The company calculated that it would cost as little as $161,000 to build and print their five-story building.

4. 3D printed license plate at Lewis Grand Hotel, Philippines

3D printed license plate at Lewis Grand Hotel, Philippines

When planning a trip to the Philippines, consider staying at the Lewis Grand Hotel in Angeles City , Pampanga, where visitors will be greeted with the world's first 3D printed hotel suite. The hotel room was designed by Lewis Jakich, hotel owner and materials engineer, in collaboration with 3D printing specialist Anthony Rudenko. They created a massive 3D printer that prints sand and concrete based on volcanic ash. The room was printed in 100 hours.

5. Two-story mansion in Beckum, Germany

Two-story mansion in Beckum, Germany

The first 3D-printed residential building with an area of ​​​​about 80 square meters - the brainchild of the German construction company PERI GmbH and the architectural design bureau MENSE-KORTE ingenieure + architecture. A BOD2 3D printer was used to print one square meter of double wall cladding in 5 minutes. The building is a structure with three-layer hollow walls filled with insulating mass. Installation of hollow pipes and connections during printing was carried out manually.

3D printing in construction seems really impressive, but what are the real benefits of such technology?

How can 3D printed designs be useful for construction companies?

Proponents of 3D printing houses and commercial offices point to several advantages of this construction method:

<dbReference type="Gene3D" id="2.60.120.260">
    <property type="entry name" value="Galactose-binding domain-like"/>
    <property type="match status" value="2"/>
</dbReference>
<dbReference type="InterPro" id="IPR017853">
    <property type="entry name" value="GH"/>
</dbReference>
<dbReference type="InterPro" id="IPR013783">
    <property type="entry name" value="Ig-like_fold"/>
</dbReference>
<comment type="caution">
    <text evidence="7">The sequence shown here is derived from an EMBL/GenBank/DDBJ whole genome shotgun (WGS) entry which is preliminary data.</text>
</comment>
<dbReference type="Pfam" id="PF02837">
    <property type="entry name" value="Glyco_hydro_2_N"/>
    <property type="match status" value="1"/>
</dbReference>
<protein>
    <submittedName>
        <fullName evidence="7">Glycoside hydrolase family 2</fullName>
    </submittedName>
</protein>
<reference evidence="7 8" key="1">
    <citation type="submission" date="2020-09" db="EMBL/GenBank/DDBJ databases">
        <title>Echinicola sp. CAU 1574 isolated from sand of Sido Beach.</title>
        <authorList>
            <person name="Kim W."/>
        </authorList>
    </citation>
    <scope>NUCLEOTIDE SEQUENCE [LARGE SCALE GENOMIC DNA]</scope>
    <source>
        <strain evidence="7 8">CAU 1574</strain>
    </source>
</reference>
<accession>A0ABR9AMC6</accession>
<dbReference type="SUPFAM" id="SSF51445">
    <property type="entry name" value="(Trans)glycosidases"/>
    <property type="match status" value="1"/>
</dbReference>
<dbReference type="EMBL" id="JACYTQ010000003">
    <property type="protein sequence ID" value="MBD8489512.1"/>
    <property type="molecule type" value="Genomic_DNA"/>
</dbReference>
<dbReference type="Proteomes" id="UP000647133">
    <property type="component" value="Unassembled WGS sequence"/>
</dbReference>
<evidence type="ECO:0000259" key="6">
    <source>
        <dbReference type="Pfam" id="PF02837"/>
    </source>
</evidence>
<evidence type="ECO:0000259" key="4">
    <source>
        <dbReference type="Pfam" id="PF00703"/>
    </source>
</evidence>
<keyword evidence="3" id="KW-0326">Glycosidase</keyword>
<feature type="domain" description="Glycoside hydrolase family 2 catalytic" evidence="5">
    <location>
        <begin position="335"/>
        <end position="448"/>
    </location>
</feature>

• Zero waste construction

In the UK, almost a third of the waste comes from the construction industry. According to the Transparency Market Research Group, the construction industry worldwide will produce 2.2 billion tons of construction waste by 2025. And although most of the waste is related to the demolition of buildings, the construction sites themselves produce a lot of waste.

Conversely, 3D printing can reduce waste to almost zero. A 3D printer uses a well-defined amount of material that is required to print a design - no more, no less. This can be a big savings.

  • Reduced energy consumption

3D printing in construction encourages the use of locally available materials and natural ingredients. This practice can reduce energy costs in transportation, construction and manufacturing, as most local materials require less energy to process or install. If traditional materials with toxic chemical impurities are replaced with natural ones, then the toxicity of the entire construction can be reduced. In addition, local materials are often better suited to local climates and can reduce a building's heating or cooling load, which also reduces construction costs.

  • Save time and money

As with AI in construction, a 3D printer can run 24 hours a day, 7 days a week. This means construction projects have the potential to be completed much faster and a number of low-skilled labor costs can be avoided. What's more, 3D printing eliminates the need for temporary structures, such as formwork and scaffolding, that are commonly used in traditional construction. Studies of 3D printed concrete structures have shown a significant reduction in formwork requirements, reducing costs by 35-60%.

  • Can realize unusual design shapes

One of the most attractive characteristics of 3D printers is their ability to create complex and unusual design designs, including a single, unique one. Since the job of a 3D printer is to layer the material, they can be programmed into absolutely any unusual shape that would be much more difficult to create with traditional techniques.